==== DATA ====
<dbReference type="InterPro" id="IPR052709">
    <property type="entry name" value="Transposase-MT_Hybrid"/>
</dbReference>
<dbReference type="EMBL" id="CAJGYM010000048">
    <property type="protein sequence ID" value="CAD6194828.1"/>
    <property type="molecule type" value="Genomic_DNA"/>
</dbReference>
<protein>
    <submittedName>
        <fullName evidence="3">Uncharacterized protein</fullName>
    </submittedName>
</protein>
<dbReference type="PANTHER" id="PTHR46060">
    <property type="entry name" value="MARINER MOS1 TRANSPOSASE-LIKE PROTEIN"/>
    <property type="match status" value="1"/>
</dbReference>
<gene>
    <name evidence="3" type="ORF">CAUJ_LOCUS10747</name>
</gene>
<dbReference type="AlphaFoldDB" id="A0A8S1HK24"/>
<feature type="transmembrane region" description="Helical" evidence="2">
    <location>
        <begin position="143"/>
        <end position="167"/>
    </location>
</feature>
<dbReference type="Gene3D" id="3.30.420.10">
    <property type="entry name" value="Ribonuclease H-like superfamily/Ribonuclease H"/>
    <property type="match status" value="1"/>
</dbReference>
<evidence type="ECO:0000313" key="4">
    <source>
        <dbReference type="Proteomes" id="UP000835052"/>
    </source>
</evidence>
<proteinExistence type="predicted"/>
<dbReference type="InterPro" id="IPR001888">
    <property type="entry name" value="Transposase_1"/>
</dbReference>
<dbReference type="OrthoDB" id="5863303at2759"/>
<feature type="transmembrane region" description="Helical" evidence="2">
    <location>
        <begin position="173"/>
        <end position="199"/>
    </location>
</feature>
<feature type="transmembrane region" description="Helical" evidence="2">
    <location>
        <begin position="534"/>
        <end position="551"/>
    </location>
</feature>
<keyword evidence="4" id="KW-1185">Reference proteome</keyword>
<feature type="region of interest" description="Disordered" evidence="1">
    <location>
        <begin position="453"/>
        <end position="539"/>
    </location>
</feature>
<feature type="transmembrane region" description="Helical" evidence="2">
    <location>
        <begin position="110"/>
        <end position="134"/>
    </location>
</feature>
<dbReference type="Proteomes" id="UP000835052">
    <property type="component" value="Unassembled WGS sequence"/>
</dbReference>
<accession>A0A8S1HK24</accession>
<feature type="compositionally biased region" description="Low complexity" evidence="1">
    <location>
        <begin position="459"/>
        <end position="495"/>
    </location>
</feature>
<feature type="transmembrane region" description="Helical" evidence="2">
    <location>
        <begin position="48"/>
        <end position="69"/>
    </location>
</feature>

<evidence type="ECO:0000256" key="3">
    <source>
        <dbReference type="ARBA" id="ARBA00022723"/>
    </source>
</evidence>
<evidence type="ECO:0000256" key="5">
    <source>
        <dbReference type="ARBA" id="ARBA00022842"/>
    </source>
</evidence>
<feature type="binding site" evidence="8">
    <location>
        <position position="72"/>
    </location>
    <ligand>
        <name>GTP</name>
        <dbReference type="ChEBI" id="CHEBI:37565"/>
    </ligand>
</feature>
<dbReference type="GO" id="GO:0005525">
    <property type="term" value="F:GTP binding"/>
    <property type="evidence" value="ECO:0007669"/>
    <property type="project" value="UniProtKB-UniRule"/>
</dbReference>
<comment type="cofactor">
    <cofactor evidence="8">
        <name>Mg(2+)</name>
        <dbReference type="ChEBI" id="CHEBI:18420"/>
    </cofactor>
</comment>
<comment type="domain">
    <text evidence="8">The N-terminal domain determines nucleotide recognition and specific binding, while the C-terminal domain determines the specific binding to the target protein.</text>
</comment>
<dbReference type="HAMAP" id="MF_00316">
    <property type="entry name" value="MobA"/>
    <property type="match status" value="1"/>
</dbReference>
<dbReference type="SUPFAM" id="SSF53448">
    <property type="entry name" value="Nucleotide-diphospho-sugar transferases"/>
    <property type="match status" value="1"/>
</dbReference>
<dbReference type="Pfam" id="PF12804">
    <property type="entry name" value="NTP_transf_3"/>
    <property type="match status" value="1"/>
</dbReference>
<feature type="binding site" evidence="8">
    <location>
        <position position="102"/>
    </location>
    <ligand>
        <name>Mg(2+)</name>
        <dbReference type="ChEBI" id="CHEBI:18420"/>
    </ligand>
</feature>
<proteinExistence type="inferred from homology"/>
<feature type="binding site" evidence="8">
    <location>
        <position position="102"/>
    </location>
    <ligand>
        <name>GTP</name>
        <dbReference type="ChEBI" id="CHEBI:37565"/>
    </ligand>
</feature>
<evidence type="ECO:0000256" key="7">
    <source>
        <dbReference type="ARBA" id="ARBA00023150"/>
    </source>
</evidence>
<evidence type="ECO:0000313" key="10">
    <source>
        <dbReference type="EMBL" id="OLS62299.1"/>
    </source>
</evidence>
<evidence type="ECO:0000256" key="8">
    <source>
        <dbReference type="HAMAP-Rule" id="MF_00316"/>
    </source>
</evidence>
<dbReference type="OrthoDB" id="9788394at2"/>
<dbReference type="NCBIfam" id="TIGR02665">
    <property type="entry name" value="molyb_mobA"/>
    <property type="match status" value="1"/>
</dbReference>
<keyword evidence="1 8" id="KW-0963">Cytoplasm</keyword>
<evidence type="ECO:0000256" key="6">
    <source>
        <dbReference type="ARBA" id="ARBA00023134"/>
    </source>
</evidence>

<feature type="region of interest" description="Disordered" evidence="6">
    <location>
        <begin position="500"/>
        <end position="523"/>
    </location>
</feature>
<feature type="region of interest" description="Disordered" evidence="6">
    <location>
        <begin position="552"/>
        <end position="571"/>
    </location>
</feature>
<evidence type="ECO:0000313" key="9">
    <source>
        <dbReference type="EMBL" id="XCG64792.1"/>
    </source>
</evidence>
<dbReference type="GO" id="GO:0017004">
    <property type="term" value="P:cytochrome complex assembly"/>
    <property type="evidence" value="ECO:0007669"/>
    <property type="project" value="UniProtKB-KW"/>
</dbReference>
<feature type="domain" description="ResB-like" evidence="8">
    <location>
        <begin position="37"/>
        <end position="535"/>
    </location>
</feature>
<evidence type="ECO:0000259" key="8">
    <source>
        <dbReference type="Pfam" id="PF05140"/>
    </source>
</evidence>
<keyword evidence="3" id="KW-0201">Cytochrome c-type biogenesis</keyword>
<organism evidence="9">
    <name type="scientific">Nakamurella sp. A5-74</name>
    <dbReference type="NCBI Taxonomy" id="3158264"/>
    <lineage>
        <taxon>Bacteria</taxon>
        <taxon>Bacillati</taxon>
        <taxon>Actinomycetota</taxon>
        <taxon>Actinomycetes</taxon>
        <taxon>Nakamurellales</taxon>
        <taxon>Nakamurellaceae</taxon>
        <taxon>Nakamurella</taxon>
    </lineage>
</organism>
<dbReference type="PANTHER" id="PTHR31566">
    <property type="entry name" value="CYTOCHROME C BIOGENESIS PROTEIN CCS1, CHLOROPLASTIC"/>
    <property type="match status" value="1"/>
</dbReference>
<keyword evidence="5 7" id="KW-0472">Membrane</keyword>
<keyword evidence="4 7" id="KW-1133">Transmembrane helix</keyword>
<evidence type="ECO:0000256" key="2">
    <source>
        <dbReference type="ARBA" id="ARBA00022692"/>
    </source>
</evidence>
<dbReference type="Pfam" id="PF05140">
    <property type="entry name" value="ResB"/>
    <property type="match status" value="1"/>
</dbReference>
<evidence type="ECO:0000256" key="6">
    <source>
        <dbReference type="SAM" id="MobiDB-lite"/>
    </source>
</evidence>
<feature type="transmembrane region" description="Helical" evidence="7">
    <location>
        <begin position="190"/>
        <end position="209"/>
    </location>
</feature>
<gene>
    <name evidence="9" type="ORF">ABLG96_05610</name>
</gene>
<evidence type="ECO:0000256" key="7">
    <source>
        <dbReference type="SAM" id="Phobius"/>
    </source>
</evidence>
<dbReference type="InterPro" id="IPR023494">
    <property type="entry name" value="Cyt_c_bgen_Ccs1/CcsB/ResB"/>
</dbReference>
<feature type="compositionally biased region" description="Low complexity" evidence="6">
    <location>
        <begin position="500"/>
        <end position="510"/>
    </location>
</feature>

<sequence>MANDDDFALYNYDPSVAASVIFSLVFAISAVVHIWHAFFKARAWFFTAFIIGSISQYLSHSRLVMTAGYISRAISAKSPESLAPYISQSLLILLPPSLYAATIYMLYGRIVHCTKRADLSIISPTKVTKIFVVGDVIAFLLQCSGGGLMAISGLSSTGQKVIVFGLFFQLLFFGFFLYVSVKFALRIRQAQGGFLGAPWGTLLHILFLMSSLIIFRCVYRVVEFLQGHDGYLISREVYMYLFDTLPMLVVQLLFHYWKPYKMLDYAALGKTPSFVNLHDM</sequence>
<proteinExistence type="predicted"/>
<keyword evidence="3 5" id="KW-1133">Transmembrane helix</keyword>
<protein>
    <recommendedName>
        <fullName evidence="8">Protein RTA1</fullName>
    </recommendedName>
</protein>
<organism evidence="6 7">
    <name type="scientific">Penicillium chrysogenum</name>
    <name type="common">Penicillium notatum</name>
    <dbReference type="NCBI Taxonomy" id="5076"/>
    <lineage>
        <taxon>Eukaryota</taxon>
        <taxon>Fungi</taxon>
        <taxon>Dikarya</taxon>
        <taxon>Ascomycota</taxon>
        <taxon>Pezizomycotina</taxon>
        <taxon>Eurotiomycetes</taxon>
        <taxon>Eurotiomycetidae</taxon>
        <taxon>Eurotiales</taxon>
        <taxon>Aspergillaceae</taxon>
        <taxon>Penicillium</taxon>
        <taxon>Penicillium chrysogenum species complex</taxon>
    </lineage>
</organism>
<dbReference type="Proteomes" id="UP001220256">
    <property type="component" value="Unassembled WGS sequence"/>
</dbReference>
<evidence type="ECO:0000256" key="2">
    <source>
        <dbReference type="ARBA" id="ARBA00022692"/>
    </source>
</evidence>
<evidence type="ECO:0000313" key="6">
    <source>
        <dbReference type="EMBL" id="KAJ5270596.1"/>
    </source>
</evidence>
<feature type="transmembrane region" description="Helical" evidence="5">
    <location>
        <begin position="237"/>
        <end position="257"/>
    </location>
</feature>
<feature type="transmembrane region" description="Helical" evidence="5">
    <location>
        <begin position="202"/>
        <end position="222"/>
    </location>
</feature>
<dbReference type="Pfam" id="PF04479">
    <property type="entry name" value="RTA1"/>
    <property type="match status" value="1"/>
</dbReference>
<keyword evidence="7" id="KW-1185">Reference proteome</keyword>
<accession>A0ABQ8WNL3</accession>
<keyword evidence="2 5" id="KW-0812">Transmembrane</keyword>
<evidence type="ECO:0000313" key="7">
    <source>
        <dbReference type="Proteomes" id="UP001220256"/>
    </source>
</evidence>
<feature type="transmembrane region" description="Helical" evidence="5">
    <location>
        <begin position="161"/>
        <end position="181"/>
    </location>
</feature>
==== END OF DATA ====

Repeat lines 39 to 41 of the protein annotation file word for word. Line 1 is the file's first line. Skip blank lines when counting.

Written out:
</dbReference>
<dbReference type="OrthoDB" id="5863303at2759"/>
<feature type="transmembrane region" description="Helical" evidence="2">